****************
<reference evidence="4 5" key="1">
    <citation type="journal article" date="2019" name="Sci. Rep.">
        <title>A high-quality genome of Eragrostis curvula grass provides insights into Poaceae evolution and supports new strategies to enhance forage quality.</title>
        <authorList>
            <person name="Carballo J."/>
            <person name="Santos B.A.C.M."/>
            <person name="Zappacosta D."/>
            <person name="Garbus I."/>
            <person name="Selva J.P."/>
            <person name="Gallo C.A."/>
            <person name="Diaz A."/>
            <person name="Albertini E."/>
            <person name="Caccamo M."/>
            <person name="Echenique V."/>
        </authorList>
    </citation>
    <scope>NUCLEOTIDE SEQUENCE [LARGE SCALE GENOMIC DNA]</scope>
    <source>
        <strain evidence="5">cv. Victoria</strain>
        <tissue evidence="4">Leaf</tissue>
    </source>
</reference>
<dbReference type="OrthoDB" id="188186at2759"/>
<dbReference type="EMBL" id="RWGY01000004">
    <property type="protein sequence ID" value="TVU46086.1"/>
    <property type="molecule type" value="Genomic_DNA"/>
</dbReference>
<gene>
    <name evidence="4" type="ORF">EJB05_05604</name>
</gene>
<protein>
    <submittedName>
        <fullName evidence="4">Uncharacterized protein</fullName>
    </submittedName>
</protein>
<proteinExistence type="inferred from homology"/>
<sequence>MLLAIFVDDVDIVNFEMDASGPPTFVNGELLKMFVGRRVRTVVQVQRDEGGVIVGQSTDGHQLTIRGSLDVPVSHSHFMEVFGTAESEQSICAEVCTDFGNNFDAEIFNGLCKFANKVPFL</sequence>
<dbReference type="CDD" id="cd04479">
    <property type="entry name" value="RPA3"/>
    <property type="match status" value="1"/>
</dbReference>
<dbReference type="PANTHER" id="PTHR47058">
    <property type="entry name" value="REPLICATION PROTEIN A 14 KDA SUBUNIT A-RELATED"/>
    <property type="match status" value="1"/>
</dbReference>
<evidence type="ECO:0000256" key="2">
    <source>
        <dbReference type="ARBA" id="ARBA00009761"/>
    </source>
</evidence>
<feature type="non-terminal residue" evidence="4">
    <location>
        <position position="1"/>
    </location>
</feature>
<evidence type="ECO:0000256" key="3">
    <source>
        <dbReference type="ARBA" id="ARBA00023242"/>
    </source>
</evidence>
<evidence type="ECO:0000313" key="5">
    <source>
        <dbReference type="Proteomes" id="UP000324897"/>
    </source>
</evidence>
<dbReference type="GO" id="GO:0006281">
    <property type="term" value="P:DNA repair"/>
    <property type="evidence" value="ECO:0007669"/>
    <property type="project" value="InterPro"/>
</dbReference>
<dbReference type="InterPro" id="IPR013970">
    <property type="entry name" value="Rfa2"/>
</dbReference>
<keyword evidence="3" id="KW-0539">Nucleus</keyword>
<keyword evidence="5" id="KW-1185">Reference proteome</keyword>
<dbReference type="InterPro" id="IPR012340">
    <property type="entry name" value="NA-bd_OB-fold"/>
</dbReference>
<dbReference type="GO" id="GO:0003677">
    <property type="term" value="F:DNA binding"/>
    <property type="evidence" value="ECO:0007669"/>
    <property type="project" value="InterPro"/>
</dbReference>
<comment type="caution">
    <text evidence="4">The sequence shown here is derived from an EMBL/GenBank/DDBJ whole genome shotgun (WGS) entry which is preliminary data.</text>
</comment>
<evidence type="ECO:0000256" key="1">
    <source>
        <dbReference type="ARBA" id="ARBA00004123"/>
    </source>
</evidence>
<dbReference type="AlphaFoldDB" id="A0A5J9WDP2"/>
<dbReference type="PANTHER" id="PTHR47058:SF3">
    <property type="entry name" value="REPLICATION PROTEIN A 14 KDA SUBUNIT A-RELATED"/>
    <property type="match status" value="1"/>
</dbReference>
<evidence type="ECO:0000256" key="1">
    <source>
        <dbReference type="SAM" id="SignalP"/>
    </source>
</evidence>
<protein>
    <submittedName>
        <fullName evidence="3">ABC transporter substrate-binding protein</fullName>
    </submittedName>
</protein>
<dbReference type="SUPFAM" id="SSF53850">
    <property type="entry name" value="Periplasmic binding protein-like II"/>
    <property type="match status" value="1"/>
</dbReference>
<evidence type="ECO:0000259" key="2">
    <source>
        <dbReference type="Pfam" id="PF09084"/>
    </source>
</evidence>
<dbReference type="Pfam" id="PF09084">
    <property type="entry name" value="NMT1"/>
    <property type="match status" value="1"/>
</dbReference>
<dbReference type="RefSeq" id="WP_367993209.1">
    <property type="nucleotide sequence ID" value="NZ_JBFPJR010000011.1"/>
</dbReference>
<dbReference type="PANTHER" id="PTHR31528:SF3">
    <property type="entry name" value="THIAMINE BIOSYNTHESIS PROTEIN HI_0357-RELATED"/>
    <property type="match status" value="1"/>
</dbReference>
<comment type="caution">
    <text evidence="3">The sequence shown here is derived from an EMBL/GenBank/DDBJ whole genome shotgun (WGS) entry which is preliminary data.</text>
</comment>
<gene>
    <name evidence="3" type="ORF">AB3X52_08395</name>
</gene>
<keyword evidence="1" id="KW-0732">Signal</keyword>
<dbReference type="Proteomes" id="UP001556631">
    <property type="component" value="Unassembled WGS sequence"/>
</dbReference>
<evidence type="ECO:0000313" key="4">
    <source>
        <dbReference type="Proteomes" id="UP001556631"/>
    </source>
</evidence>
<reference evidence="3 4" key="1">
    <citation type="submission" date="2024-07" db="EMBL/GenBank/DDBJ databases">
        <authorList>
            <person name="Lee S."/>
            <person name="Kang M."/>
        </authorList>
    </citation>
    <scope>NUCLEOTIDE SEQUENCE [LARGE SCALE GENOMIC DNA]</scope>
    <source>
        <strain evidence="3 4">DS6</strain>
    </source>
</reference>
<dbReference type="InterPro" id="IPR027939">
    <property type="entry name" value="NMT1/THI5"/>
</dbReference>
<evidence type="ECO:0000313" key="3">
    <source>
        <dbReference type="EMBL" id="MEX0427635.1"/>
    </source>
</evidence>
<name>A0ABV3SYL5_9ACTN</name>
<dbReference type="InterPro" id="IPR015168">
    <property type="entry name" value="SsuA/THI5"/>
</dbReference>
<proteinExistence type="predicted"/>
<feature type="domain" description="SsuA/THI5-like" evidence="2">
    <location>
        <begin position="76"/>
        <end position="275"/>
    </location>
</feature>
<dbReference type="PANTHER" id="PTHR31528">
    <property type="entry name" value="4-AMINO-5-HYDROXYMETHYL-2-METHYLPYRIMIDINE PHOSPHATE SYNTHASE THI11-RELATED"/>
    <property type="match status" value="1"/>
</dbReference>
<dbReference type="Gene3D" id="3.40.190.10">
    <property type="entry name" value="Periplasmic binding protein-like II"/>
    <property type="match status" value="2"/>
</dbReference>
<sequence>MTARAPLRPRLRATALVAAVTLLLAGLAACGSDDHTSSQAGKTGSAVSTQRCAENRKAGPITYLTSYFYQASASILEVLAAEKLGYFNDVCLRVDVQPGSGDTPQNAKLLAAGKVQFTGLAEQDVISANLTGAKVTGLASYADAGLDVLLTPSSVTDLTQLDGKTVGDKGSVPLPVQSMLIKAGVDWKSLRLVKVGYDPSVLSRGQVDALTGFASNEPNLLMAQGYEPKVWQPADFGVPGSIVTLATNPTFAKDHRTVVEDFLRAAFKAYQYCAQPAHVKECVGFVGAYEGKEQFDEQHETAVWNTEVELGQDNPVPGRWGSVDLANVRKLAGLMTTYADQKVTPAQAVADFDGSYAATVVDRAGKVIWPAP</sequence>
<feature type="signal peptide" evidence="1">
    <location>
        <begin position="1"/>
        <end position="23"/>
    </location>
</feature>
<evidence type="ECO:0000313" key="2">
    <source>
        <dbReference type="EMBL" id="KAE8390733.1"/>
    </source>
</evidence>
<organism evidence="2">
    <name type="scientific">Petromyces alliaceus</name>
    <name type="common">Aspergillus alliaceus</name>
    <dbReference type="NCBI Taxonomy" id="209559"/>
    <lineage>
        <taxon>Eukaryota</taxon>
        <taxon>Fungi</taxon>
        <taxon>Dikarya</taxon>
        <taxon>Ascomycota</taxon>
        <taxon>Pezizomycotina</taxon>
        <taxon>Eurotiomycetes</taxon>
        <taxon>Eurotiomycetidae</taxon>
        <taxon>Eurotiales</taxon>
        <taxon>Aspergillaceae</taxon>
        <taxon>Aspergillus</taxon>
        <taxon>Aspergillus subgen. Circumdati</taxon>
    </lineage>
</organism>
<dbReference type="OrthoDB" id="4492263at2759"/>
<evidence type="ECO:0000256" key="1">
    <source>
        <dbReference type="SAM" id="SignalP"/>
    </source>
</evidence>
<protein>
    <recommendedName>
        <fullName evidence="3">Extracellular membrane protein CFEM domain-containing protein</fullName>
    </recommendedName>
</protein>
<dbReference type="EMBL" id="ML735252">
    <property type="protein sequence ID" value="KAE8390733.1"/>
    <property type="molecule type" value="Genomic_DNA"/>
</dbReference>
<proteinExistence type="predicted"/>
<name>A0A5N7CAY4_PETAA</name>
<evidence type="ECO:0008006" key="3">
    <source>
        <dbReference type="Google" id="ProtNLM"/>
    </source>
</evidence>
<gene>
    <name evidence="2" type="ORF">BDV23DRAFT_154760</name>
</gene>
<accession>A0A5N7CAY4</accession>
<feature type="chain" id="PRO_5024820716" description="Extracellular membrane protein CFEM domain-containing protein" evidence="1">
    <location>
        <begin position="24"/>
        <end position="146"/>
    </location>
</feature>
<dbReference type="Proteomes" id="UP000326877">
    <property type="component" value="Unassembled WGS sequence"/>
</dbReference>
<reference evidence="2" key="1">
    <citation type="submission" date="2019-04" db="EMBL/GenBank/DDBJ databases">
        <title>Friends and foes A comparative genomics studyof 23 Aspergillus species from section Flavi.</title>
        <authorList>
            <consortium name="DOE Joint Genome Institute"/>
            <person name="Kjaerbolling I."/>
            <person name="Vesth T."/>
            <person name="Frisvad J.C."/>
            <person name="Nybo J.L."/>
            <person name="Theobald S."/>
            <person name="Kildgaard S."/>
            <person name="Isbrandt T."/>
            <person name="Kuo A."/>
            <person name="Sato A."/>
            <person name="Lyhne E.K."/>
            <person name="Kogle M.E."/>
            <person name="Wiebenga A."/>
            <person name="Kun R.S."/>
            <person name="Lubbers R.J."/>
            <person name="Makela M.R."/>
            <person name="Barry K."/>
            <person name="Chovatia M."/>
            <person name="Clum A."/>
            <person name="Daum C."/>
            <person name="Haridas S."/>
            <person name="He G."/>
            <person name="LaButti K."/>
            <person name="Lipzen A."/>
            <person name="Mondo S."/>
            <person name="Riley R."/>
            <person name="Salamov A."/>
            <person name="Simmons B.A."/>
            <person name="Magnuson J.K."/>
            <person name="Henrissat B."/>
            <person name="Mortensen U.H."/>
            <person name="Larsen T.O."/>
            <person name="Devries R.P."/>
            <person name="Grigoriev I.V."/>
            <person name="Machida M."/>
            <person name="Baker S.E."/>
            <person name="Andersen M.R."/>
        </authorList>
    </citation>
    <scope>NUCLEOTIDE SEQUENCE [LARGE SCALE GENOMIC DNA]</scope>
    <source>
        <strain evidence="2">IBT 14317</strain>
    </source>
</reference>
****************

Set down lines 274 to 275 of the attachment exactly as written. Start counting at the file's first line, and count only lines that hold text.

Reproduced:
            <person name="Mondo S."/>
            <person name="Riley R."/>